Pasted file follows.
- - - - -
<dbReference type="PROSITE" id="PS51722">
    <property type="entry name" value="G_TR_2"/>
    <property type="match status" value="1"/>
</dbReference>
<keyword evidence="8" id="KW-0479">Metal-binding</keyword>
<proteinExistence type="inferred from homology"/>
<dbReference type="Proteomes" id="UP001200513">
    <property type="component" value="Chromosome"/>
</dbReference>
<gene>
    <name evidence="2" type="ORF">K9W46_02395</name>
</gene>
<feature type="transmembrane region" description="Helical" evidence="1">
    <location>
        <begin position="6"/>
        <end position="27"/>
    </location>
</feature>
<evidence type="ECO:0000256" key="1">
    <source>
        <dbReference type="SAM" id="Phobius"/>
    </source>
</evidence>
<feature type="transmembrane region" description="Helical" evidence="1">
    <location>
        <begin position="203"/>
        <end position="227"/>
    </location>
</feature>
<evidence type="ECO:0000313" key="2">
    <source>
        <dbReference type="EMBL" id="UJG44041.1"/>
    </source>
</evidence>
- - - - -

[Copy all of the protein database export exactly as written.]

<dbReference type="PROSITE" id="PS51722">
    <property type="entry name" value="G_TR_2"/>
    <property type="match status" value="1"/>
</dbReference>
<keyword evidence="8" id="KW-0479">Metal-binding</keyword>
<proteinExistence type="inferred from homology"/>
<dbReference type="Proteomes" id="UP001200513">
    <property type="component" value="Chromosome"/>
</dbReference>
<gene>
    <name evidence="2" type="ORF">K9W46_02395</name>
</gene>
<feature type="transmembrane region" description="Helical" evidence="1">
    <location>
        <begin position="6"/>
        <end position="27"/>
    </location>
</feature>
<evidence type="ECO:0000256" key="1">
    <source>
        <dbReference type="SAM" id="Phobius"/>
    </source>
</evidence>
<feature type="transmembrane region" description="Helical" evidence="1">
    <location>
        <begin position="203"/>
        <end position="227"/>
    </location>
</feature>
<evidence type="ECO:0000313" key="2">
    <source>
        <dbReference type="EMBL" id="UJG44041.1"/>
    </source>
</evidence>